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George Ied

Paul Wellman

George Ied


Star Witnesses on Hot Seat

Gang Member Testifies Against Accused Accomplices in Murder Trial


Wednesday, March 6, 2013
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As the prosecution’s case winds down this fifth week of trial, Steven Santana, one of the key witnesses against three defendants on trial for the homicide of George Ied on the city’s Eastside in October 2010, said all three were involved in kicking and punching Ied into unconsciousness. The 37-year-old Syrian man sustained critical injuries that led to his death days later.

Steven Santana
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SBPD

Steven Santana

While Santana has admitted to jurors he was involved in the assault as well, defense attorneys for the three charged with murder ​— ​Michael Cardenas and brothers Miguel and Ismael Parra ​— ​spent the better part of last week in court attacking Santana’s credibility, picking apart his statements to police since the incident, and pointing out each and every lie he’s told. The defense hopes to show that what Santana is telling the jurors in court can’t be trusted. Leading up to his testimony, Santana has made conflicting statements to authorities, and he’s admitted much of what he said in the past wasn’t true.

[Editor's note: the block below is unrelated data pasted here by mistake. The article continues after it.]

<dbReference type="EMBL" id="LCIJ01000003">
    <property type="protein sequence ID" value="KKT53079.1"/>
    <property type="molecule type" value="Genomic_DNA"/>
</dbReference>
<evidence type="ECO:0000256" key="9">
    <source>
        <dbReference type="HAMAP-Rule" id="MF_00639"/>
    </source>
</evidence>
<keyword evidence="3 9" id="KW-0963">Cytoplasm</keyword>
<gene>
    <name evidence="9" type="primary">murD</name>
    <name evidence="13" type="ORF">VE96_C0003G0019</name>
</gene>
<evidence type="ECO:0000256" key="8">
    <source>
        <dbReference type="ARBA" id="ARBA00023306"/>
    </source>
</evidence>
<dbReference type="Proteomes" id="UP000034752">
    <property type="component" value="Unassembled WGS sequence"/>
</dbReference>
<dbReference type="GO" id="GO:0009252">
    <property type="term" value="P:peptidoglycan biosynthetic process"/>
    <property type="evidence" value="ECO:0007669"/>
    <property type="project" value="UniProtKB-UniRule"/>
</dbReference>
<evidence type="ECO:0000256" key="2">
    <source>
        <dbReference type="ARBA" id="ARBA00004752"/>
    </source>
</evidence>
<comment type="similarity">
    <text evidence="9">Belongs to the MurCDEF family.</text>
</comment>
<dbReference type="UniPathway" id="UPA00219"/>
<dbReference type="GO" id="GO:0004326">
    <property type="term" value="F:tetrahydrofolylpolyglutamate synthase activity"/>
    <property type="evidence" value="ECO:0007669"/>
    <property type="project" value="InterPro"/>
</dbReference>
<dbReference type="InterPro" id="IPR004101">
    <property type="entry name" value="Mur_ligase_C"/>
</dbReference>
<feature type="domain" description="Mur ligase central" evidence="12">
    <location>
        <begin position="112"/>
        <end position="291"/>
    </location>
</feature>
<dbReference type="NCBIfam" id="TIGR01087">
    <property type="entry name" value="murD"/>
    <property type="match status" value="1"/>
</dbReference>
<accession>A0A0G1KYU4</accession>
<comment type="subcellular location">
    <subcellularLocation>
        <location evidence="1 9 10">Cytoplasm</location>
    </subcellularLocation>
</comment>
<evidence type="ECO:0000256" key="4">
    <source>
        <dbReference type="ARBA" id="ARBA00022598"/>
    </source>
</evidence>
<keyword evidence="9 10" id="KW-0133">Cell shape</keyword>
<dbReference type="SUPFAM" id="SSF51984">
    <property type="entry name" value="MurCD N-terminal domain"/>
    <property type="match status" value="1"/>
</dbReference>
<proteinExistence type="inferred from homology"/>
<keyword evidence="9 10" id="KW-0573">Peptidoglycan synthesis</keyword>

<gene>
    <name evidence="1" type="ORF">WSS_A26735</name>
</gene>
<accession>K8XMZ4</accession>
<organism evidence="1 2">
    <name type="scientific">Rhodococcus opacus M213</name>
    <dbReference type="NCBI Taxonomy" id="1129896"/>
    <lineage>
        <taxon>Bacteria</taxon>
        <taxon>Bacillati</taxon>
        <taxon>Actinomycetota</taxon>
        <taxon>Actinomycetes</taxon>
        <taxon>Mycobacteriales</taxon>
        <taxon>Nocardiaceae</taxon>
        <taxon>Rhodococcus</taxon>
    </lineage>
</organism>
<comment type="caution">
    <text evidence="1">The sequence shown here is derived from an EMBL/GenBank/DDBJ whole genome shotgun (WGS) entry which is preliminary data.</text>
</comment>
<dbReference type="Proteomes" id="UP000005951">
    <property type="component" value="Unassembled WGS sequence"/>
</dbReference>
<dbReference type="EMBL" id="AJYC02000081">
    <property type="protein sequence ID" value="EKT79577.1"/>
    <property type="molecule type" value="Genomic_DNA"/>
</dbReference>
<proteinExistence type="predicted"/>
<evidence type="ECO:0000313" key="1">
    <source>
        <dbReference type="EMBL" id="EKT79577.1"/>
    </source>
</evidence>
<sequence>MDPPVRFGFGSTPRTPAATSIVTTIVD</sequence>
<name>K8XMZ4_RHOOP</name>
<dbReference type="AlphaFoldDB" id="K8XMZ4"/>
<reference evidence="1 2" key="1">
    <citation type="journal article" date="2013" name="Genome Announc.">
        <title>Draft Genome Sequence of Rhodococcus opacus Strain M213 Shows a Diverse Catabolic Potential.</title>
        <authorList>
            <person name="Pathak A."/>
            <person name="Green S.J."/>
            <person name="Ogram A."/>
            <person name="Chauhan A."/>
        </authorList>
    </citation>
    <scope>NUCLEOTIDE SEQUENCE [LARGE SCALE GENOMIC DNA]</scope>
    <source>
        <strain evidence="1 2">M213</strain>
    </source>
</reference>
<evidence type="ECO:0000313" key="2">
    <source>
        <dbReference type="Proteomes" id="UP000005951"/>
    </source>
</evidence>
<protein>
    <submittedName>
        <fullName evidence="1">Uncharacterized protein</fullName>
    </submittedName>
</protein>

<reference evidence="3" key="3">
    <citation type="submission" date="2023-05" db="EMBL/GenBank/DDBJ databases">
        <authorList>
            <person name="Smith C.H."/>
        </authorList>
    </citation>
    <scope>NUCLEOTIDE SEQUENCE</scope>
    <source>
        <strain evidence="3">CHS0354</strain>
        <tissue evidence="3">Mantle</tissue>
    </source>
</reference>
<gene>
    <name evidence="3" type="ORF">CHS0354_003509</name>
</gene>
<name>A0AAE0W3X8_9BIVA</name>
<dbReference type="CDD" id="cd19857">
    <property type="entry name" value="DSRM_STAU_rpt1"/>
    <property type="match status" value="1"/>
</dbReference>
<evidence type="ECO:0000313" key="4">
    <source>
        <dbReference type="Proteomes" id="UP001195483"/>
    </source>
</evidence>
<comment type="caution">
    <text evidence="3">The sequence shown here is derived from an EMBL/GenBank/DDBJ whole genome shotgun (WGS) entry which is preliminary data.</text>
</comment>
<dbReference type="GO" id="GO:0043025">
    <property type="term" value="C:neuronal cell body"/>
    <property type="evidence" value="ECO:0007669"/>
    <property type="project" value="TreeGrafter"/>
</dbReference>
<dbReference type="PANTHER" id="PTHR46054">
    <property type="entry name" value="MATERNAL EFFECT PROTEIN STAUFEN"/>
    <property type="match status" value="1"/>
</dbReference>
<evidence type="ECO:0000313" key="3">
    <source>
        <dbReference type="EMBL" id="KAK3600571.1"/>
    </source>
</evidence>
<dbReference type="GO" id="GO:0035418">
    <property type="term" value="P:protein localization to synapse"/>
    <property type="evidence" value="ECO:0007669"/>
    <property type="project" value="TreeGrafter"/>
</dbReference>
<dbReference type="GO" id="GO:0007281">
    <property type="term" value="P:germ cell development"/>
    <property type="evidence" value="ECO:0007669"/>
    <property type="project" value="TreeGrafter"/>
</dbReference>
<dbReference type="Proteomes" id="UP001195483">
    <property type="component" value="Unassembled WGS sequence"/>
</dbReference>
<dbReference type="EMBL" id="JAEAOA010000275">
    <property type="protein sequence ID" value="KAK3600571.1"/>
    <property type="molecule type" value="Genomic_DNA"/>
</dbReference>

Santana took a deal in which he pleaded to voluntary manslaughter in exchange for truthful testimony. Santana’s fate is still in the air, however. He faces anywhere between probation and time served to 21 years in state prison when he is sentenced at the conclusion of the trial.

Miguel Parra
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SBPD

Miguel Parra

While other evidence and testimony thus far has pointed to the four’s involvement ​— ​including blood found on the clothing of both Parra brothers ​— ​prosecutor Hans Almgren is relying on Santana as a key eyewitness to explain exactly what happened that night. Santana told jurors he saw Cardenas punch Ied in the face and that he fell to the ground. “Did the man ever get up after that?” Almgren asked. “No,” replied Santana, appearing on the stand in orange jail garb with his hands shackled to his waist. From there, Ismael Parra joined in and began to kick and punch Ied, Santana said during questioning from Almgren Wednesday afternoon, and he and Miguel Parra joined in, as well.

Ismael Parra
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SBPD

Ismael Parra

Cardenas punched Ied more than 20 times in the face, Santana estimated, and stomped on him several times. Ismael Parra was stomping and punching, Santana said, while Miguel kicked him in the lower torso and leg area. Santana said Ied went unconscious, but the group continued to hit and kick him for 10 to 15 seconds after that. While the other three went back to the Parras home, which was across Punta Gorda Street from the assault, Santana said he walked away because Cardenas was angry.